Considerations for funding models during budget cuts


Teacher demonstrations in West Virginia, Oklahoma, and Colorado are not a fluke. The under-payment of our teachers is emblematic of austerity in education funding more broadly. Revenue stagnation or, in many cases, revenue reduction, leaves districts and school business offices with difficult choices to make. There is only so much of a reduction a school district can absorb centrally before having to pass the burden on to schools.

Interestingly, districts often turn to weighted-student funding initiatives in times of budget crises. We can see the logic there: funding cuts disproportionately fall on children who need the most support; so a weighted formula will, at least, help to preserve some extra resources for children who cost the most to educate. Is this the best approach though, and if, so what are the consequences?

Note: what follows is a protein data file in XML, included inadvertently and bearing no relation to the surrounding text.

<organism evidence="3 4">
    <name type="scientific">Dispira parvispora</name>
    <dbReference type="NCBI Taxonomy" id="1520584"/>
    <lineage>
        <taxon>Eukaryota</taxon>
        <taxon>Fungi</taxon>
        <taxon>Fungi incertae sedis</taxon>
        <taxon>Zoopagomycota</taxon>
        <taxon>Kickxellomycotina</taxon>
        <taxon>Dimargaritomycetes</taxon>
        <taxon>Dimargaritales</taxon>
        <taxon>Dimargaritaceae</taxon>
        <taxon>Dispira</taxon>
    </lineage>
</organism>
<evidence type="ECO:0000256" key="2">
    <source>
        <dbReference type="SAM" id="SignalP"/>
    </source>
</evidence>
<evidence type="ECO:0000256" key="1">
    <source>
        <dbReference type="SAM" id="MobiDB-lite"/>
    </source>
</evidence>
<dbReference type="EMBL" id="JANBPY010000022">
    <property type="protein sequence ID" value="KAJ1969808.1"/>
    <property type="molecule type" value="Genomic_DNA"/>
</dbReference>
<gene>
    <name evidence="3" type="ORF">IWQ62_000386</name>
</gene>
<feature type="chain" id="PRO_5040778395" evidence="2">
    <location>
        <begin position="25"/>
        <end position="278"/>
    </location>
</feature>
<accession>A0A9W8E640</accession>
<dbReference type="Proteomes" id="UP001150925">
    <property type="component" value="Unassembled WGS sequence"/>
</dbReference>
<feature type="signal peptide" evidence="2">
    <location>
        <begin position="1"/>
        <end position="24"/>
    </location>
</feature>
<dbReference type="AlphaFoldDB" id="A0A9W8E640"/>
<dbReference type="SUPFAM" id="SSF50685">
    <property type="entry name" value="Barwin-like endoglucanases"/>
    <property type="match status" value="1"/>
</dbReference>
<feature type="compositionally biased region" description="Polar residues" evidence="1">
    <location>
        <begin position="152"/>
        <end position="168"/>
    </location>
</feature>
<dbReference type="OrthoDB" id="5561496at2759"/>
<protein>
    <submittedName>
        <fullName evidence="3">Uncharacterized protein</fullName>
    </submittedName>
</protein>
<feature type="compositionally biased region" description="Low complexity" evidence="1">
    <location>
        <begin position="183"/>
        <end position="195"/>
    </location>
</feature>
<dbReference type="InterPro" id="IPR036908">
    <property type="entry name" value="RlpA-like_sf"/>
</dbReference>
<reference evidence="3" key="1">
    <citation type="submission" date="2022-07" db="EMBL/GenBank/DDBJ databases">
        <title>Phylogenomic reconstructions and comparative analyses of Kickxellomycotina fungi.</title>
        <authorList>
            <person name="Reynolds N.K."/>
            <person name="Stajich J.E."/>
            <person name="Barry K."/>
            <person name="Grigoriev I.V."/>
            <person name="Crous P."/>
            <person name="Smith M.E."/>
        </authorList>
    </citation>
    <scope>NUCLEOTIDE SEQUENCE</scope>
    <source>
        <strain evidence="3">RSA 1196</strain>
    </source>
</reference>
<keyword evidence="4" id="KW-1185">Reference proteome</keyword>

Some districts argue that district-level expenditures are already below any concept of “adequate” resources. Therefore, tying dollar allocations to weights might leave some schools more strapped than others. However, at the very least, those reductions are related to student need and might allow a district to continue its attention to particular students or particular initiatives. In contrast, other districts argue that, in time of reduction, guaranteeing a base allocation for all schools is the strongest approach to ensure schools continue to have the necessary resources to operate.

The assumption here is that equity occurs in the margins.

That is, up to a certain point, districts and schools will expend required resources to fund the minimum operational threshold of staffing and services. Only in the resources beyond that amount does a school or district expend resources on dollars that target supplemental staffing and services for children who require more support.

Perhaps a more ideal solution is somewhere in the middle. A guaranteed base allocation is essential for school operation. However, that basic operational cost need not be assumed to relate to an existing allocation strategy or funding amount. A strategic approach that examines business rules, district and student needs, and then allocates resources accordingly can incorporate strategic resource allocation into a base allocation guided by equity.